LSB: current financial protection regime risks giving clients "false confidence"

Print This Post

9 October 2012


Kenny: consumers might assume legal transactions are zero risk

Compensation arrangements for consumers involved in legal transactions that go wrong are outdated and need to be improved, the Legal Services Board (LSB) has said.

In a letter to the Legal Services Consumer Panel (LSCP) requesting that it conduct research and then advise on the subject, LSB chief executive Chris Kenny said the board wanted existing financial protection measures, including compensation, assessed alongside the question of what risk consumers should reasonably bear themselves.

He said: “As many such arrangements have been in place for several years, it is the board's preliminary view that the current regulatory solutions for meeting these risks may not necessarily reflect a good current understanding of what is an appropriate level of consumer risk.”

Also, the LSB is concerned that consumers might “take false confidence” from the existence of the present regulatory arrangements and assume all legal transactions were “zero risk” He added: “That in turn may lead them to be less discerning about the type of adviser they use and, as a result, end up taking more risks that they might with other significant transactions (for example investment decisions).”

Mr Kenny said the LSCP should not include fee levels and consumers challenging bills or compensation for redress awarded by the Legal Ombudsman within the scope of its research, and asked that it work with the Solicitors Regulation Authority, which is conducting its own review of its compensation arrangements.

Last month the LSCP commissioned qualitative research under the banner “Risk and the role of regulation” – including financial protection – to be based on soundings from focus groups of recent consumers of legal services. The final report is due by Christmas.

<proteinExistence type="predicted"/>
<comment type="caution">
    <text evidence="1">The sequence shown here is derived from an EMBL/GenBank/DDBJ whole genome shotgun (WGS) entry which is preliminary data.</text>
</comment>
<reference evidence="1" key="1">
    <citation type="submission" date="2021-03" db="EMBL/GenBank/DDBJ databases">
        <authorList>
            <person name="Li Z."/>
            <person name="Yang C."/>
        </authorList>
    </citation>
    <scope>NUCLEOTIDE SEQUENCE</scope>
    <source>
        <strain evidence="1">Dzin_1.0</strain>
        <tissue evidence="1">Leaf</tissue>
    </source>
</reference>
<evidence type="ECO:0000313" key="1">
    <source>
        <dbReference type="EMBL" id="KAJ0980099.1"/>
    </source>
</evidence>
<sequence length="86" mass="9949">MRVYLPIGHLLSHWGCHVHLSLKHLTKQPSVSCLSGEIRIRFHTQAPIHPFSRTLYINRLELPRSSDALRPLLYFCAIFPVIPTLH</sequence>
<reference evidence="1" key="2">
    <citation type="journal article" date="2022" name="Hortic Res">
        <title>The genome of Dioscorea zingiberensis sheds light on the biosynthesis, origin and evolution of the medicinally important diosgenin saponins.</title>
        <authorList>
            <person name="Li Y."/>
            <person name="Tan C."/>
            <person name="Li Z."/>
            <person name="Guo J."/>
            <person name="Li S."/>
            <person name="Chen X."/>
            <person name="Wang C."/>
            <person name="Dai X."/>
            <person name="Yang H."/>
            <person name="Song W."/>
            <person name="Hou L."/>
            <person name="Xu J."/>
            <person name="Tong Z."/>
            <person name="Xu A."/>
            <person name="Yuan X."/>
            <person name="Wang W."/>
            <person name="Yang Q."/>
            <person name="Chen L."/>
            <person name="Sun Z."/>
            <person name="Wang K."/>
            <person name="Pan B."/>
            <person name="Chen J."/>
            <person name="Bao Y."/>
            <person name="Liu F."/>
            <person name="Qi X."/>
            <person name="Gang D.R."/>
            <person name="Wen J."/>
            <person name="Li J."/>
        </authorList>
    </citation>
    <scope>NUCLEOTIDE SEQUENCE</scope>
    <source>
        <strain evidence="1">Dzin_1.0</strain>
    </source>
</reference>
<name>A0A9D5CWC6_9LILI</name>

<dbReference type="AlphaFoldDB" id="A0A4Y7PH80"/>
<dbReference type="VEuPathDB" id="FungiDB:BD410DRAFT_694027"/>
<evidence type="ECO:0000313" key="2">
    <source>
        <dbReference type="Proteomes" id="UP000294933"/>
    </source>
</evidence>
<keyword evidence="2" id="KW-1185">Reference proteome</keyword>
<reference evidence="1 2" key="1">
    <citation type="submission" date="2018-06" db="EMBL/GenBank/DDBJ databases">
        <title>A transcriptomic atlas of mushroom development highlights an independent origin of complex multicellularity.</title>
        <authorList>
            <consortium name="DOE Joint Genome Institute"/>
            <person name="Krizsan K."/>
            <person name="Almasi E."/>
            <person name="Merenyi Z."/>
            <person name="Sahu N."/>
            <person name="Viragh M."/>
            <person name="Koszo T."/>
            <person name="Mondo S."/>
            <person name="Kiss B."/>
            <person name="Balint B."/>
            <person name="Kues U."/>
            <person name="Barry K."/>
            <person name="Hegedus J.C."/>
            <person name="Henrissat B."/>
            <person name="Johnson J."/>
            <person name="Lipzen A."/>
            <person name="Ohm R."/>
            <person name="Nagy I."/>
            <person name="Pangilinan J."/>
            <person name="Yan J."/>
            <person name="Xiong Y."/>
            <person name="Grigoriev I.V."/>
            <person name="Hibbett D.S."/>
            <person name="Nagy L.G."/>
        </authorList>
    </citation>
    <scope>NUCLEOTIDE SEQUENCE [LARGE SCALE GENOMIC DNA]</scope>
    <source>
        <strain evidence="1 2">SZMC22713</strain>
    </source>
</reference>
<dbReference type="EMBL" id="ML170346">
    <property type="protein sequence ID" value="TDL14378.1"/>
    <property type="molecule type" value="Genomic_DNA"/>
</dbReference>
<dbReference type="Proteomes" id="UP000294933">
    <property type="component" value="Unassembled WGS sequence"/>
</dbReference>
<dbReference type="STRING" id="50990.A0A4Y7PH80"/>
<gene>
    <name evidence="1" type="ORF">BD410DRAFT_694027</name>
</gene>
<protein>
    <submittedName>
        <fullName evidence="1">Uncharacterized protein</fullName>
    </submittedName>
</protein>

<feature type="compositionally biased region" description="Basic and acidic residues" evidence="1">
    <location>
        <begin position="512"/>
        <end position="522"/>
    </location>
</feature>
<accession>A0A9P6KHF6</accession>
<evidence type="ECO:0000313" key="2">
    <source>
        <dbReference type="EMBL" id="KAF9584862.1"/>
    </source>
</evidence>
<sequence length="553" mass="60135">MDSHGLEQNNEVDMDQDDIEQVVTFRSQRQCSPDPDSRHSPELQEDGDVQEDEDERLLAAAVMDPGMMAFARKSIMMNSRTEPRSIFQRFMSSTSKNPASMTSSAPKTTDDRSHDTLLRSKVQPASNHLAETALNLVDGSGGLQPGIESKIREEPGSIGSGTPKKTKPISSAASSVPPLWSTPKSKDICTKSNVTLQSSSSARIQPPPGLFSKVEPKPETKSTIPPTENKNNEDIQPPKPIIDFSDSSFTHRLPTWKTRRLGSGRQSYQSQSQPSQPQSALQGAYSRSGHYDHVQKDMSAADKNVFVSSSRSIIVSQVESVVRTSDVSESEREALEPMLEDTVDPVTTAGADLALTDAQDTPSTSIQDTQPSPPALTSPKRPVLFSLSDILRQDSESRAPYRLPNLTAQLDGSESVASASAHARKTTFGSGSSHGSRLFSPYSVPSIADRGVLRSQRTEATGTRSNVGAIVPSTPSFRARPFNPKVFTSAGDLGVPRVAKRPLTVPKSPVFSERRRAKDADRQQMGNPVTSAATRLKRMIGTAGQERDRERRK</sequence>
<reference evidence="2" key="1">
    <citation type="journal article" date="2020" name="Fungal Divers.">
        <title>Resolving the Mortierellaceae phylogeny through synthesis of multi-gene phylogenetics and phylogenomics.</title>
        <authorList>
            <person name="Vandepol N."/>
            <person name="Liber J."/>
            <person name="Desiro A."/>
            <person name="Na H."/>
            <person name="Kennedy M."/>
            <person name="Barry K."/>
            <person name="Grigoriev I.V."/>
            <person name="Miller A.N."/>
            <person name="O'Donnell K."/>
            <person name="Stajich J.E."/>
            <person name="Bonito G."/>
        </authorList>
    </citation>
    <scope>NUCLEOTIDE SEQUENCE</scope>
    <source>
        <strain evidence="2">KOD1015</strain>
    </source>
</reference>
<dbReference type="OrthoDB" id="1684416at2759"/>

In its specification, the panel floated the possibility of compulsory legal insurance, similar to motor insurance, although it recognised the “numerous” problems this could cause, including that “recourse to legal advice may become excessive because it is unrestrained. This would then push up costs for insurance further”.

It also raised the idea of making compensation funds with high limits mandatory for all forms of legal advice, while acknowledging that the likelihood of higher advice costs means this model “is not optimal”.

In a separate development, the LSB has also asked the LSCP to carry out research into how regulators could improve “consumer empowerment” – which the board admitted has been “a key part of the not-for-profit sector’s raison d’être over the past 30 years”.

In a letter to the LSCP chair, Elisabeth Davies, Mr Kenny said: “Our vision is for a market that works better for consumers and providers alike. One element of this is having empowered consumers, able to choose a quality service at an affordable price.

“The more consumers are able to choose and use legal services with confidence, the less that prescriptive and restrictive regulation is required and the more that the regulatory objectives are secured.”

Tags: